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MOSAIC

MOSAIC

MOSAIC

Use this framework to set and achieve objectives

The MOSAIC framework was developed in 1996 by B2B International as a tool to drive action from market research studies.


One of the oldest and simplest frameworks for addressing problems and opportunities is to answers the following three questions:


• Where are we now?

• Where are we going?

• How can we get there?

 

The MOSAIC model is an extension of these three questions. It is a framework for addressing macro and micro business issues.

 

MOSAIC is an acronym for six steps required to reach a goal -  mapping, objectives, strategy, action, implementation, and controls.

Mapping: A map is an essential part of any journey. It tells you where you are, where you could go, and the routes by which you can get there. No one would think of venturing up an unknown mountain without a detailed map. A map is just as vital in business.


In the same way that a spatial map locates roads, towns and the physical geography of an area, a business map contains the economic equivalent – the competition, the size of the market, growth trends, an analysis of the customers, their needs, the route to market, pricing structures and so on. The amount of detail required at this mapping stage depends on the subject in hand. A detailed and accurate map will be needed for a complex and important project.


Mapping the market takes time. It is also a job that is never finished. It is important that the mapping stage doesn’t bog down the process through the obsession with finding “just one more piece of information”.


The mapping process usually results in the clarification of thoughts. It is an occasion to locate the problem or the opportunity within a context and, in so doing, it helps show the way forward.


Objectives: Objectives are a statement of the way forward. The acronym SMART defines the setting of the goals:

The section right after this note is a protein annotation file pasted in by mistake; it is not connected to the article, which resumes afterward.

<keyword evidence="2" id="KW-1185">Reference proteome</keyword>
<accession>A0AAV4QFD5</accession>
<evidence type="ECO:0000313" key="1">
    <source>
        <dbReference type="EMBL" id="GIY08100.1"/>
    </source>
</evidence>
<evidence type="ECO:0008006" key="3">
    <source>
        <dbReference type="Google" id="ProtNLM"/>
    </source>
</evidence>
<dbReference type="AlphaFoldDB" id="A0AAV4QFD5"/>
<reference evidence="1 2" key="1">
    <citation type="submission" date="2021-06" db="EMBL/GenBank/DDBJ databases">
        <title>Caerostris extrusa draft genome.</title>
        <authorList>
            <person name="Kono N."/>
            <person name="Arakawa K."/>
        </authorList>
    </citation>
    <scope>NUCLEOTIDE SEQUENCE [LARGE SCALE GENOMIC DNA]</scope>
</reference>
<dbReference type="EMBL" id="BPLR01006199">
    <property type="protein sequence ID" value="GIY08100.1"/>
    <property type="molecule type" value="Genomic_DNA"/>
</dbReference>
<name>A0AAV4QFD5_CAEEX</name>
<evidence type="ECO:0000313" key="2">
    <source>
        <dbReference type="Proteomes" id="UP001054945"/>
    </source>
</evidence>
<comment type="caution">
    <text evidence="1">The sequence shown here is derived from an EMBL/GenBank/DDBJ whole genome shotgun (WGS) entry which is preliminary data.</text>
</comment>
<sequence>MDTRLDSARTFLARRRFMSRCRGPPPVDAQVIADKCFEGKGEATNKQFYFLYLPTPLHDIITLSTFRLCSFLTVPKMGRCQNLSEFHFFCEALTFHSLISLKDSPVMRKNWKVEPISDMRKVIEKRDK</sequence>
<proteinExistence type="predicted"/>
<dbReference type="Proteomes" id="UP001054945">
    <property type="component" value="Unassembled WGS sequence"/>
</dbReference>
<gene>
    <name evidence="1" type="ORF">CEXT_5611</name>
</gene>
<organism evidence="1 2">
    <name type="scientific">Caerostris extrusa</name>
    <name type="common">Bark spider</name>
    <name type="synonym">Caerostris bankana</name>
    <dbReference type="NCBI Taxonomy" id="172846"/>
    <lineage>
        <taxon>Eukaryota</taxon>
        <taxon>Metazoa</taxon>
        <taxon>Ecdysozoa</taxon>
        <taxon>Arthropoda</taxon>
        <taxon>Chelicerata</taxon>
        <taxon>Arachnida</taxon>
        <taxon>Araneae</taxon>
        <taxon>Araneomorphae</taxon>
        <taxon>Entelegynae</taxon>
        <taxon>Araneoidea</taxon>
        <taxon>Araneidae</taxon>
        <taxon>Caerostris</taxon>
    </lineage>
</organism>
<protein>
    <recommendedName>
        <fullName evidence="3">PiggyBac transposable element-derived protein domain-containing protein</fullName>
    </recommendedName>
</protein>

·         S – the objectives should be specific, significant and stretching.

·         M – they should be measurable, meaningful and motivational.

·         A – they should be achievable and agreed with colleagues.

·         R – they should be realistic, reasonable and relevant.

·         T – They should be time based and trackable.


Strategy: A strategy is the blueprint for meeting the objectives. The strategy describes the plan of action rather than the detailed tactics as these could change on a day-to-day basis.


A good strategy is one that is based on a competitive advantage. It should be grounded on the core competence of the company and play to its strengths. It should also be very clearly targeted and focused on a particular audience.


Day-to-day decisions and tactics in the implementation of the plan will be made by a variety of people.  It is important, therefore, that the strategy is straightforward and obvious, providing a clear view of the direction of travel.


The strategy should have some flexibility. We often hear people talking about Plan A and Plan B. If there isn't a Plan B, and there is no flexibility in the strategy, the project could fail if it hits a problem.